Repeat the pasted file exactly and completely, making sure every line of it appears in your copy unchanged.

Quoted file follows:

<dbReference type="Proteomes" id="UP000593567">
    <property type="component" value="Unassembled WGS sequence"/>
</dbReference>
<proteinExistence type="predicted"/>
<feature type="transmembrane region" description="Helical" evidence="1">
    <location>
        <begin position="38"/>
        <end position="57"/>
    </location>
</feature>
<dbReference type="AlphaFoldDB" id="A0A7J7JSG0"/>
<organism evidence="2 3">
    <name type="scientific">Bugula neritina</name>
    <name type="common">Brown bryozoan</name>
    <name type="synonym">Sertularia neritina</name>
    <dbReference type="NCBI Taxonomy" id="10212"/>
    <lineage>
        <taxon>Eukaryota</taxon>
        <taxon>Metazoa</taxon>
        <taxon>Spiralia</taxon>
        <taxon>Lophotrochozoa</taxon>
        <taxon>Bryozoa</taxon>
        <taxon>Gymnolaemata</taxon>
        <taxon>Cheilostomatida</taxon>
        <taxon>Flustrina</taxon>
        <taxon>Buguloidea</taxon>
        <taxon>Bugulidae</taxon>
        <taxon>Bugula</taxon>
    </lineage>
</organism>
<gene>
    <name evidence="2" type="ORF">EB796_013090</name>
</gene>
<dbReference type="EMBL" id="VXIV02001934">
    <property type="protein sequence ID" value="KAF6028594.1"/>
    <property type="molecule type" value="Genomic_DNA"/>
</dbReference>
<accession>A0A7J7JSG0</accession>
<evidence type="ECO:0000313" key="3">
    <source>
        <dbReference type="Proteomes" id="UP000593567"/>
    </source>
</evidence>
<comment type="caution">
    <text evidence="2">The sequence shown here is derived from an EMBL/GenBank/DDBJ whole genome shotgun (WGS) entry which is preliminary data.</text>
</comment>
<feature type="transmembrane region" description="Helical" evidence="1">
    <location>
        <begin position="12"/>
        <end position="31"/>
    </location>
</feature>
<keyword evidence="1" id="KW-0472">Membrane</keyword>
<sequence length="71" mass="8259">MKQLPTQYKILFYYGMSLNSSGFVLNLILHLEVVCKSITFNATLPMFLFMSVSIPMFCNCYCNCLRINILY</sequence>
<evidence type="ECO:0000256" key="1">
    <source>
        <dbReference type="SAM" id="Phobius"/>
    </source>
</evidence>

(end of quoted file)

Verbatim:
<dbReference type="Proteomes" id="UP000593567">
    <property type="component" value="Unassembled WGS sequence"/>
</dbReference>
<proteinExistence type="predicted"/>
<feature type="transmembrane region" description="Helical" evidence="1">
    <location>
        <begin position="38"/>
        <end position="57"/>
    </location>
</feature>
<dbReference type="AlphaFoldDB" id="A0A7J7JSG0"/>
<organism evidence="2 3">
    <name type="scientific">Bugula neritina</name>
    <name type="common">Brown bryozoan</name>
    <name type="synonym">Sertularia neritina</name>
    <dbReference type="NCBI Taxonomy" id="10212"/>
    <lineage>
        <taxon>Eukaryota</taxon>
        <taxon>Metazoa</taxon>
        <taxon>Spiralia</taxon>
        <taxon>Lophotrochozoa</taxon>
        <taxon>Bryozoa</taxon>
        <taxon>Gymnolaemata</taxon>
        <taxon>Cheilostomatida</taxon>
        <taxon>Flustrina</taxon>
        <taxon>Buguloidea</taxon>
        <taxon>Bugulidae</taxon>
        <taxon>Bugula</taxon>
    </lineage>
</organism>
<gene>
    <name evidence="2" type="ORF">EB796_013090</name>
</gene>
<dbReference type="EMBL" id="VXIV02001934">
    <property type="protein sequence ID" value="KAF6028594.1"/>
    <property type="molecule type" value="Genomic_DNA"/>
</dbReference>
<accession>A0A7J7JSG0</accession>
<evidence type="ECO:0000313" key="3">
    <source>
        <dbReference type="Proteomes" id="UP000593567"/>
    </source>
</evidence>
<comment type="caution">
    <text evidence="2">The sequence shown here is derived from an EMBL/GenBank/DDBJ whole genome shotgun (WGS) entry which is preliminary data.</text>
</comment>
<feature type="transmembrane region" description="Helical" evidence="1">
    <location>
        <begin position="12"/>
        <end position="31"/>
    </location>
</feature>
<keyword evidence="1" id="KW-0472">Membrane</keyword>
<sequence length="71" mass="8259">MKQLPTQYKILFYYGMSLNSSGFVLNLILHLEVVCKSITFNATLPMFLFMSVSIPMFCNCYCNCLRINILY</sequence>
<evidence type="ECO:0000256" key="1">
    <source>
        <dbReference type="SAM" id="Phobius"/>
    </source>
</evidence>